Boris Sokolov. Source: Personal archive
On the profession
In 1941, I was 21. Because of the war, the students from the institute (the Gerasimov Institute of Cinematography – RIR) graduated early, while I was already doing my internship. That's when they started to form frontline film crews. I began to beg, but was told "no." Of course, I understood that experienced cameramen were sent first. However, filming under the conditions of war was not taught anywhere. It was in the German army that they had training courses for military cameramen, but we did not.
I was first sent to the defenses near Moscow, and then I went back to the studio, and it was evacuated to Alma-Ata [the capital of the Kazakh Soviet republic at that time – RIR]. I was with my friend, cameraman Misha Poselsky. A couple of months later, he managed to get to the front in a film group, while I remained in the evacuation zone.
I kept begging to be sent to the front. The whole country lived the war. "Everything for the front, everything for victory," the slogan went. And I wanted to be a participant in these events. Unfortunately, this desire was not fulfilled until 1944. It was the last recruitment campaign. The front stood near Warsaw. It remained there for three months, and we filmed the everyday life of the army.
Boris Sokolov, 2015. Source: Pavel Inzhelevsky / RIR
On the losses
There was fear, but we forgot about it as we were working, although our losses were great. Throughout the war, 258 people worked at the front and used more than 3.5 million meters of 35 mm film. One in five died. Some were wounded or shell-shocked. I've been asked if we were guarded when filming. There were no guards; we were left to ourselves.
On his camera
There were no zooms then, you needed to change lenses for different scales. The camera itself weighed about 3.5 kg [8 lbs]. Well, then, we also had rolls of film. Thirty meters of film, while the winding mechanism could roll only 15 meters [50 feet] at once – this is only half a minute of screen time. You had to replace it in a bag or in a dark room in order not to expose the film. If it was replaced in the bag, it was all done by groping around. Replacing the roll took about 5-10 minutes or even more.
We filmed either on an American Aimo camera or on its Soviet version – the KS. And we could film everything, but it depended on censorship whether it made it to the screen or not. I wasn’t yet at the front when we were suffering defeats [in 1941 and 1942 – RIR], but, according to my comrades, the retreat was barely filmed. I know of cases where cameramen tried to capture the retreat, but soldiers and refugees asked them not to, often with threats.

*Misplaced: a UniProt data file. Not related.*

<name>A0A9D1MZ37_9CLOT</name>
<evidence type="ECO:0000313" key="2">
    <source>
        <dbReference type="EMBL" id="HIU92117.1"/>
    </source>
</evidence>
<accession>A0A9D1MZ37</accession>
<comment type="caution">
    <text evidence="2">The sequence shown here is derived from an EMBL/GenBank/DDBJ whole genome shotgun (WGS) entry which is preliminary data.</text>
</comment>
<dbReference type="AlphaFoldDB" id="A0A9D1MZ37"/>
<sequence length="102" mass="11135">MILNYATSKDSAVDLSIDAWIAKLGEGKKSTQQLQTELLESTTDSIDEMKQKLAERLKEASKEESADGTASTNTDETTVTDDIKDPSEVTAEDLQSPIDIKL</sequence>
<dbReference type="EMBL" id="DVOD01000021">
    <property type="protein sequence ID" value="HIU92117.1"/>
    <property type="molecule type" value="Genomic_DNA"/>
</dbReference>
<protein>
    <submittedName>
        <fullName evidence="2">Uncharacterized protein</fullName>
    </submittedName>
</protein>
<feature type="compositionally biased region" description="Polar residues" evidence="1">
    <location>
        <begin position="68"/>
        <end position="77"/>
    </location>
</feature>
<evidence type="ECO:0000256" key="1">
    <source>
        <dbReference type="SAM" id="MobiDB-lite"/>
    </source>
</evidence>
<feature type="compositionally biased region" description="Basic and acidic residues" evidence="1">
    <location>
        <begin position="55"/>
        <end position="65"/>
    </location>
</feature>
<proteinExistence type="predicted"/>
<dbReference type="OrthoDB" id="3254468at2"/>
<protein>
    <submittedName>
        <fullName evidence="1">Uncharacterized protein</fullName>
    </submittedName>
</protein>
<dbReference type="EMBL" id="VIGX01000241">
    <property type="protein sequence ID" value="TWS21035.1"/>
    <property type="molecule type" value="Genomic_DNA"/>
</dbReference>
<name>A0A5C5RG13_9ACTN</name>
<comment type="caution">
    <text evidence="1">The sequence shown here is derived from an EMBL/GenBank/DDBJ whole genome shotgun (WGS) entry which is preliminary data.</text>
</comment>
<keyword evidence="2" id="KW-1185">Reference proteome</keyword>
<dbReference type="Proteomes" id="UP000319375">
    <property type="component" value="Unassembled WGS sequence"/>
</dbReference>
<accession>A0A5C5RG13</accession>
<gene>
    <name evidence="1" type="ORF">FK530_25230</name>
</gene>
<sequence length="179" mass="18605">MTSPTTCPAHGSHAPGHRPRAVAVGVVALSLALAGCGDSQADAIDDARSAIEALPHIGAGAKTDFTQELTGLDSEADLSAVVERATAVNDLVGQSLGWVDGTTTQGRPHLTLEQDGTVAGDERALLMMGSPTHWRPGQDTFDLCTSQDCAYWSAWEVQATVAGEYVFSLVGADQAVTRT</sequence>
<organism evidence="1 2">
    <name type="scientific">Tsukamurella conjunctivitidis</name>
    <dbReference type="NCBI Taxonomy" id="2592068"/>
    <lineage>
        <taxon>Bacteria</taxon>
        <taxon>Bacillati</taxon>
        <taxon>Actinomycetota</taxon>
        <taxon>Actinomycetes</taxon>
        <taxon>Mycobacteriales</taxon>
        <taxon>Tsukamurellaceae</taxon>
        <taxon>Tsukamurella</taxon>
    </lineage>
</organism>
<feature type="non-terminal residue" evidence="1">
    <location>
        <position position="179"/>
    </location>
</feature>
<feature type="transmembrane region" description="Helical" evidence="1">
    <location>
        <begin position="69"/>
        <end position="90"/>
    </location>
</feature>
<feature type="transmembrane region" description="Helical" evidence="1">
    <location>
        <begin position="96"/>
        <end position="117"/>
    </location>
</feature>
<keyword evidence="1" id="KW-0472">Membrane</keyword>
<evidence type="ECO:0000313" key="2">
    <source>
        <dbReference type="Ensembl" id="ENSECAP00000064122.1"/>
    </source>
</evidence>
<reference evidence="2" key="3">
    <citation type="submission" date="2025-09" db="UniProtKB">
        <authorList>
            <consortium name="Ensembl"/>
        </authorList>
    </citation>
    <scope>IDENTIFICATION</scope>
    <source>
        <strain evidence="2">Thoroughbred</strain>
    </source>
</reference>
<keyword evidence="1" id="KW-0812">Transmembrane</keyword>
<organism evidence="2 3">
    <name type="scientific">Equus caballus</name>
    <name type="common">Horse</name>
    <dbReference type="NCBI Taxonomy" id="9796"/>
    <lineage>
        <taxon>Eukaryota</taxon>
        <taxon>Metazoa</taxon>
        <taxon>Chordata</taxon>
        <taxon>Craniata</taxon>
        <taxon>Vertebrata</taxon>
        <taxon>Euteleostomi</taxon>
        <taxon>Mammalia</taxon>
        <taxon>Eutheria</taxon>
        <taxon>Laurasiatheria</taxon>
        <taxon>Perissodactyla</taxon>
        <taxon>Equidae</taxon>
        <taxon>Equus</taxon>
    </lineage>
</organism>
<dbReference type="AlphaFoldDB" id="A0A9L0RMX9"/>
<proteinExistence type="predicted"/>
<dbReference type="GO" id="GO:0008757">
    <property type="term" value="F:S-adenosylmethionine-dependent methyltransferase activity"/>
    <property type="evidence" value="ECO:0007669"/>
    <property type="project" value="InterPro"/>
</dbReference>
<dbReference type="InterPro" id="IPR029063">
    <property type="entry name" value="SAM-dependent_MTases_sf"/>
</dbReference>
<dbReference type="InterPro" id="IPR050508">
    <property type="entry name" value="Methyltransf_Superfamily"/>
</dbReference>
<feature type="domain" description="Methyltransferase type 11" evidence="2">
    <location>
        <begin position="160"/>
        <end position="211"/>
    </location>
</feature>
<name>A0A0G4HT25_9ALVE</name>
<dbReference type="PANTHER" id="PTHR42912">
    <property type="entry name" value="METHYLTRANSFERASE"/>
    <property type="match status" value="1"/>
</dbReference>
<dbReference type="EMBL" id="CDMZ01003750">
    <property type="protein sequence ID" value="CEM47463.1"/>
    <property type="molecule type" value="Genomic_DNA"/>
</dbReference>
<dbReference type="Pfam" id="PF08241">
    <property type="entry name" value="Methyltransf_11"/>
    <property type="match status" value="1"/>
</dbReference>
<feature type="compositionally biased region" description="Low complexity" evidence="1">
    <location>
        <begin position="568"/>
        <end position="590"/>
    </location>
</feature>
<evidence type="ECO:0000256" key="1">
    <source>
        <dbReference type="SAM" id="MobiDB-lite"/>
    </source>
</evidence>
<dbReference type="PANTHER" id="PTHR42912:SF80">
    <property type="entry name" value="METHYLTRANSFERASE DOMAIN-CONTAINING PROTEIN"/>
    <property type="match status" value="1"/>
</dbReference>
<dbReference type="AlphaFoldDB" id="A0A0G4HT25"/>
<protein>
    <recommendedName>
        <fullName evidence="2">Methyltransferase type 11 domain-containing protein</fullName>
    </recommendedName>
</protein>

Of course, my most vivid memory is the signing of the act of surrender of Germany. Poselsky and I were given the task of filming the German delegation. I was particularly struck by the behavior of Field Marshal Keitel [chief of the Supreme Command of the Wehrmacht – RIR]. It was as if he were not the defeated, but the winner. When he exited the aircraft, he greeted those who met him with his marshal's rod, though it was only guards who met him at the airport. None of the officials came. He also welcomed with his rod those present in the room for the signing, but none answered. When Keitel signed the act, I thought that was it, that the war had ended at that point. Relief was the general impression. Unfortunately, I was wrong. But at the time this was the feeling that I had.
On staged filming
During the Battle of Berlin, Soviet flags, more than 10 of which had been distributed, gradually appeared on different floors of the Reichstag and were stuck in the windows. On the night of April 30 to May 1, it appeared on the dome. But we could not film at night – there wasn’t enough light, even despite the fires. Therefore, some moments were staged, shot in the daytime. Many believe such filming is deception, but it is just the restoration of the facts.
On the use of chronicle in feature films
I saw some of my footage in the film The Great Patriotic War, which was called The Unknown War when shown abroad. Also in Andrei Tarkovsky's film Ivan's Childhood – a prison in the city of Poznan, Poland.
We filmed a guillotine in one of the rooms of this prison. And we didn’t even know that Tarkovsky had used it. I was told only later.
On war in color
The wartime films that have been now transferred from black and white to color impress me less. At that time, I imagined the material visually in black and white, we thought in black and white. I have no desire to switch to color.
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